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Advice for parents and carers on cyber-bullying

"This advice is for parents and carers about cyber-bullying. It provides advice and information about how they can protect their child from cyber-bullying and how to tackle it if it happens." 

supporting bullied children 150x150

supporting bullied children 150x150

Overview

Cyber-bullying is bullying that takes place using technology. Whether on social media sites, through a mobile phone, or gaming sites, the effects can be devastating for the young person involved. There are ways to help prevent a child from being cyberbullied and to help them cope and stop the bullying if it does happen.

Cyber Bullying

Parents and carers need to be aware that most children have been involved in cyberbullying in some way, either as a victim, perpetrator, or bystander. By its very nature, cyberbullying tends to involve a number of online bystanders and can quickly spiral out of control. Children and young people who bully others online do not need to be physically stronger and their methods can often be hidden and subtle.

Cyberbullying can also involve adults; even though technology has provided wonderful opportunities for both teaching and learning, it has led to some teachers becoming the victims of internet messaging that undermines or ridicules them. It is important that parents make clear that this is not acceptable behaviour and lead by example. What was once a conversation at the school gate between small groups of parents and carers can now become a conversation with perhaps hundreds of “friends” on social networking sites, permanent, with a large audience, and easily shared. Whilst parents and carers have the right to be critical of decisions made by schools, or even individual staff members, they should raise concerns in an appropriate way and not become abusive, or libellous. Open conversations on social networking sites are not private and can easily be reported to school staff, even if it was not the intention to share their views directly.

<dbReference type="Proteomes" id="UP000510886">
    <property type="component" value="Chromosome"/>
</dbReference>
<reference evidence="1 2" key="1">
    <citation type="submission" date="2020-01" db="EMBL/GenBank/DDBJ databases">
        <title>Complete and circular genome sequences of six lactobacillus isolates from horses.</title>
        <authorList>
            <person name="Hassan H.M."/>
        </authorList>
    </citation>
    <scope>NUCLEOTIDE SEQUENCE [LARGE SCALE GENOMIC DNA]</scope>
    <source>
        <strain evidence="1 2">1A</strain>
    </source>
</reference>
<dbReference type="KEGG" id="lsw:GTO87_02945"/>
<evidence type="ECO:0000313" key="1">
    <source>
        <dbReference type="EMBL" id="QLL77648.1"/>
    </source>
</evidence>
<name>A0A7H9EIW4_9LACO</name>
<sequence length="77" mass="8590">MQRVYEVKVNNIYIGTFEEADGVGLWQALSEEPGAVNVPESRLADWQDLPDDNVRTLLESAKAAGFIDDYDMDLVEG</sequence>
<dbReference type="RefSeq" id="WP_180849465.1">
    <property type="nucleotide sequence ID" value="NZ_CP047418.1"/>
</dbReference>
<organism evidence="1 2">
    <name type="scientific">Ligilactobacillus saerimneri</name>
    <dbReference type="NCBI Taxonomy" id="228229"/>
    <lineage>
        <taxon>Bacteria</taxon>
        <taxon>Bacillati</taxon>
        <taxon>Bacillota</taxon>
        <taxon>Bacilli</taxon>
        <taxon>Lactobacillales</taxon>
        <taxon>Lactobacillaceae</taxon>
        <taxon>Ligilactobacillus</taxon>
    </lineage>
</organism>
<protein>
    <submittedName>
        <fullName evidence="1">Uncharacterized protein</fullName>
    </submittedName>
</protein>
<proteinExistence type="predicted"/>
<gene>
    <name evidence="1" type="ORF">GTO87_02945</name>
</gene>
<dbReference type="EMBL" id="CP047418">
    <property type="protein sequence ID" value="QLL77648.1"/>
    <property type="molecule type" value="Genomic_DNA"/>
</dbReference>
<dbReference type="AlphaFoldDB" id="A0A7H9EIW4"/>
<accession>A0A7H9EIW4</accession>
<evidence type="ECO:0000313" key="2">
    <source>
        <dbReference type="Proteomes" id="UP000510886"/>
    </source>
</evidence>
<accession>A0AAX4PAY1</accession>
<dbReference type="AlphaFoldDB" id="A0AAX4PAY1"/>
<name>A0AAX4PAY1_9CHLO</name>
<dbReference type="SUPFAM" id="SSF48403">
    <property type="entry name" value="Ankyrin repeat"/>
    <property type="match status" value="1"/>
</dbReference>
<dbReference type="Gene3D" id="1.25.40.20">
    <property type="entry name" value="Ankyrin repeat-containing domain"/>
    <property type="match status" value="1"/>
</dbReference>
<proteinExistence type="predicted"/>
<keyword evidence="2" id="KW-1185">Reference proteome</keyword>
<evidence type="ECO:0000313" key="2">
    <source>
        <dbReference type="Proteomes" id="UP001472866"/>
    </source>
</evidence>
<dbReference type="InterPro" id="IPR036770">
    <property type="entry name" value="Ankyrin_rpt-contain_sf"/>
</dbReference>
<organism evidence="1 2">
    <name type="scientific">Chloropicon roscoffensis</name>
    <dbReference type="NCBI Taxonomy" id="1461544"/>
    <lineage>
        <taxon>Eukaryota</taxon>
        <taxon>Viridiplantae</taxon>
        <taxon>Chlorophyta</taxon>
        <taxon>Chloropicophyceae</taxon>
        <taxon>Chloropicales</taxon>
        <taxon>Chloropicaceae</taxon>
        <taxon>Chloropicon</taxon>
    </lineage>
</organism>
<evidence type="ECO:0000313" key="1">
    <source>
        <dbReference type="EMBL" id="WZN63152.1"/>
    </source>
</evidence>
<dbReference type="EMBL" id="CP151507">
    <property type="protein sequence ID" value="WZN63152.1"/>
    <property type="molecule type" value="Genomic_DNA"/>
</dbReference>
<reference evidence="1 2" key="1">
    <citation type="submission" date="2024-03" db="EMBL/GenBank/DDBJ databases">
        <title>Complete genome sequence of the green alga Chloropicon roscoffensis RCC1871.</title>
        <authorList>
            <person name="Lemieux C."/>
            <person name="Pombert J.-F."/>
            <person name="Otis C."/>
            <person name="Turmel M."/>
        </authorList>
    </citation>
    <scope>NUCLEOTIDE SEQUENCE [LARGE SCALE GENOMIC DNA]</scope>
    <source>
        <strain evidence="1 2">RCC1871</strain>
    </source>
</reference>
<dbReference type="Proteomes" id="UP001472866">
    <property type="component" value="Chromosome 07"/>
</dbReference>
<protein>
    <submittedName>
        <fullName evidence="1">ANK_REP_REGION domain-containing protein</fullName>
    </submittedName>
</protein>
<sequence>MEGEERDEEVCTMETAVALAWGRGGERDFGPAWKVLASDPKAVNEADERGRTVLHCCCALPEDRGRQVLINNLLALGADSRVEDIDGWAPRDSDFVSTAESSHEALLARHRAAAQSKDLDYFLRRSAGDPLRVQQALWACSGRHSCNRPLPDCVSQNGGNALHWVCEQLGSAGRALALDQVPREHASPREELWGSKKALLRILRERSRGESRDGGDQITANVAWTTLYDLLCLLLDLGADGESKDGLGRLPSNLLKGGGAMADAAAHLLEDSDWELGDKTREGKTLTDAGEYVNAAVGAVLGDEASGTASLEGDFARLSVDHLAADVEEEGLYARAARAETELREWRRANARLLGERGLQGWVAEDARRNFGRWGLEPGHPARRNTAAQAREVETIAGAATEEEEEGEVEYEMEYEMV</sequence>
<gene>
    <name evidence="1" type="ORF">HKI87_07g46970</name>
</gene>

Social Networking

Young people routinely access social media and much of their social lives are online. This can create a false sense of security; for example chatting online feels different from chatting face to face. It can be easier to say and reveal things that wouldn’t be said face to face; be cruel, aggressive or flirtatious. It is important for young people to remember that there are offline consequences to online behaviour. 

Comments intended to be funny can often be misinterpreted online whereas if said face to face they could be acceptable as facial expressions, body language or tone of voice. This is not the case online. We also know that increasingly younger children are signing up to social network sites and may not have the maturity to handle their online identity in a safe and responsible way.